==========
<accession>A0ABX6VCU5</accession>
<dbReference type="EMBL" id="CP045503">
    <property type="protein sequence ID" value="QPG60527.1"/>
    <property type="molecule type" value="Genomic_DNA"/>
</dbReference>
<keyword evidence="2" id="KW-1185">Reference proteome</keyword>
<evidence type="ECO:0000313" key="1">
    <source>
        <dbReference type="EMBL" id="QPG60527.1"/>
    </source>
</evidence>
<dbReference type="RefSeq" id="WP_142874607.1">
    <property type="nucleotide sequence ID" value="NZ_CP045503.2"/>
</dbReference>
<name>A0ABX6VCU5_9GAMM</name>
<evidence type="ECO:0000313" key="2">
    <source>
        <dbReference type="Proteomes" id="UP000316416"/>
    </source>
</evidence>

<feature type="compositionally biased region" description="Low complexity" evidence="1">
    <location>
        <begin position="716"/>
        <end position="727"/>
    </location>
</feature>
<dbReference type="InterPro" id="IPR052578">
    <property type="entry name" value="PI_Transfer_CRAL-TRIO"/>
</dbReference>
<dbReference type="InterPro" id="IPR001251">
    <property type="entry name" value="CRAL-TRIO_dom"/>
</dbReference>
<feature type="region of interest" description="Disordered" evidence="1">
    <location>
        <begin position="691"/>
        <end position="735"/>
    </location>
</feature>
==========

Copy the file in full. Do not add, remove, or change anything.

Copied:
<accession>A0ABX6VCU5</accession>
<dbReference type="EMBL" id="CP045503">
    <property type="protein sequence ID" value="QPG60527.1"/>
    <property type="molecule type" value="Genomic_DNA"/>
</dbReference>
<keyword evidence="2" id="KW-1185">Reference proteome</keyword>
<evidence type="ECO:0000313" key="1">
    <source>
        <dbReference type="EMBL" id="QPG60527.1"/>
    </source>
</evidence>
<dbReference type="RefSeq" id="WP_142874607.1">
    <property type="nucleotide sequence ID" value="NZ_CP045503.2"/>
</dbReference>
<name>A0ABX6VCU5_9GAMM</name>
<evidence type="ECO:0000313" key="2">
    <source>
        <dbReference type="Proteomes" id="UP000316416"/>
    </source>
</evidence>

<feature type="compositionally biased region" description="Low complexity" evidence="1">
    <location>
        <begin position="716"/>
        <end position="727"/>
    </location>
</feature>
<dbReference type="InterPro" id="IPR052578">
    <property type="entry name" value="PI_Transfer_CRAL-TRIO"/>
</dbReference>
<dbReference type="InterPro" id="IPR001251">
    <property type="entry name" value="CRAL-TRIO_dom"/>
</dbReference>
<feature type="region of interest" description="Disordered" evidence="1">
    <location>
        <begin position="691"/>
        <end position="735"/>
    </location>
</feature>